Change -The Once Constant

Change: The One Constant in Leadership
Rick Forbus, PhD

Change is the one constant these days. Going back a few years to the beginning of the economic downturn, change and uncertainty have been constant occurrences. As I heard a client say so eloquently once, “the economy and business is like good ‘ole southern weather, just wait awhile and it will completely shift on you.”
Leading through change and crisis is the pinnacle of great leadership, in my opinion. Many of my coaching clients aspire to have management and leadership agility with discernment as they lead their organizations or their teams through change. That is the premise of this article.
Trove, Inc. has adopted nine core competencies of leadership in our coaching and training practice. In essence, every coaching session, every small group session and most of our workshops use these nine competencies as a backdrop. These core competencies of leadership are:
These nine leadership proficiencies are the composite result of our investigation of core leadership competencies from business schools, government agencies, the military and companies. They are in prerequisite order. Notably, leading change is last. More times than not, coaching clients, leading from the “C” suite or from the project manager level, deal with change. Change leadership becomes the topic of many a coaching session.
The order of these leadership competencies is very specific. For instance, setting direction or leading with clarity of vision is a necessary first step for any leader or manager. If a leader is not clear of the mission, purpose, vision or outcome, and, cannot clarify that vision with a course of action, there is no need to attempt to lead through change. Secondly, why attempt to align people and talent, resources and strategy with something that is not clear. The importance of the nine capabilities is only trumped by the importance of the exact order in which these competencies are developed.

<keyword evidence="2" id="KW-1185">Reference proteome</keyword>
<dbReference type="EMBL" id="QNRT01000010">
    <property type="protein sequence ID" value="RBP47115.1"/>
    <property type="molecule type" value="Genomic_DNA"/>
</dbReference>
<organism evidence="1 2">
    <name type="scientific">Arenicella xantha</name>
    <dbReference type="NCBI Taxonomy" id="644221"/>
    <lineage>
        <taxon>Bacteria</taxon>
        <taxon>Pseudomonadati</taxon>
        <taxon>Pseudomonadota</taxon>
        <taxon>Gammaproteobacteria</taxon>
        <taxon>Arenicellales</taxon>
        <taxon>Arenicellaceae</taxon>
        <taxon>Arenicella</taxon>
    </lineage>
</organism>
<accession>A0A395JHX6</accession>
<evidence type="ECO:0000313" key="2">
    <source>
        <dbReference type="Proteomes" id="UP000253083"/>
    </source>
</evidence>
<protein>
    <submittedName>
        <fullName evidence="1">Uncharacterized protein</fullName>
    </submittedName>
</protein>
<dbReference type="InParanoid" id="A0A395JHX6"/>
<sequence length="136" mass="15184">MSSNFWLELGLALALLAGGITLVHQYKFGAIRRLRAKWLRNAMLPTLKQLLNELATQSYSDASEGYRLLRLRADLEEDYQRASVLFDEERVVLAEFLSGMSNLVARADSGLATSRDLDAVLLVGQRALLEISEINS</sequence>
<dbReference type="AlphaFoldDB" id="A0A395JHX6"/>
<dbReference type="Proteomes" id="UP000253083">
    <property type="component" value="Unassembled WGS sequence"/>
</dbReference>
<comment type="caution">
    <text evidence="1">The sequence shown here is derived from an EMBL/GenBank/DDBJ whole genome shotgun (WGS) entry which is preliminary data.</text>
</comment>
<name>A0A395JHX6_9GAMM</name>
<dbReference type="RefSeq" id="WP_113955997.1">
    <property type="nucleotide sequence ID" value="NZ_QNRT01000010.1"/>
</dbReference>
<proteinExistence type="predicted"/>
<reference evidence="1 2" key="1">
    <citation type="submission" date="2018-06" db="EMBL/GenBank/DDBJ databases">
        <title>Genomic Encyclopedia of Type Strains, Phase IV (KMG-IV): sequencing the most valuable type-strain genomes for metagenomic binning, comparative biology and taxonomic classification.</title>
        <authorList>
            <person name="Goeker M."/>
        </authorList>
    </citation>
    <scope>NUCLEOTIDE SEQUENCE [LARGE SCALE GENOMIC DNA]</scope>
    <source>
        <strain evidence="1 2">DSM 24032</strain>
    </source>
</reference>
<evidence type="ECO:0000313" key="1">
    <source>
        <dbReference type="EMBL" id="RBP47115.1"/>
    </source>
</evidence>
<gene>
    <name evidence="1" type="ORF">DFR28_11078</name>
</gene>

Leadership skills and human behaviors, coupled with the situation-at-hand, bring these core skills into motion with fluidity and spontaneity. After the vision is set, a leader may certainly find that relationship building, communication and leading teams are features of the immediate leadership need. Situational leadership is a well-worn topic, but assuredly factors in to how these core skills will unpack against the everyday leadership challenges.
Leading through change, or, around change is frequently the top priority for our clients. Trove uses professional development plans, leadership assessments, team interaction scenarios and retreats to bring about positive leadership results. In coaching sessions, we sometimes bring scenarios to the session and encourage the client to create a change plan. Often decision-making styles and stress behaviors are important components of the coaching conversations.
Stress impacts leadership on a good day, but when change is added to the mix, leaders are sometimes tempted to succumb to their stressors, rather than deal precisely and strongly with the change. Stress can range in intensity from pressure to trauma. In between these extremes are feelings of anxiety, worry, nervous tension, fear and doubt. One of the key reasons leading through change is such an accomplishment for leaders is that developing the skill to tackle the change, whether through implementation, relational interactions or a blend of the two, is that leaders must address stress while leading others. Stress is the second enemy of change leadership and management.
Leading through change requires coaching and development in:
o Strategy and implementation skills (risk, sequencing and tracking)
o Communicating the plan effectively
o Employing soft skills, like recognizing diversities in human behaviors and then, synergizing the parties involved.
o Managing and marginalizing the affects of stress

Most times the use of powerful leadership skill and behavior assessments give us, as coaches, the data necessary to provide direction and the ablity to confront certain blind spots with a client. One client’s stress behavior was to dial up his assertiveness and lead through change as Attila the Hun, while another client had the tendency to go into introverted and withdrawn stress behaviors during stress. Each had their own coaching opportunities and the coaching plan contained different goals, but resolution was achieved.
Change is not going away. It is a reliable aspect to many of our unreliable circumstances. Just like an aspiring leader must learn to develop the skill to set direction and communicate with strength and clarity the vision, so must a leader develop the competency to lead through change. My opinion is that leaders should take the ninth core leadership competency and make it the first priority in their leadership development plan.

Rick Forbus, PhD
Partner – Executive Advisor and Coach
Trove, Inc. – Atlanta, GA

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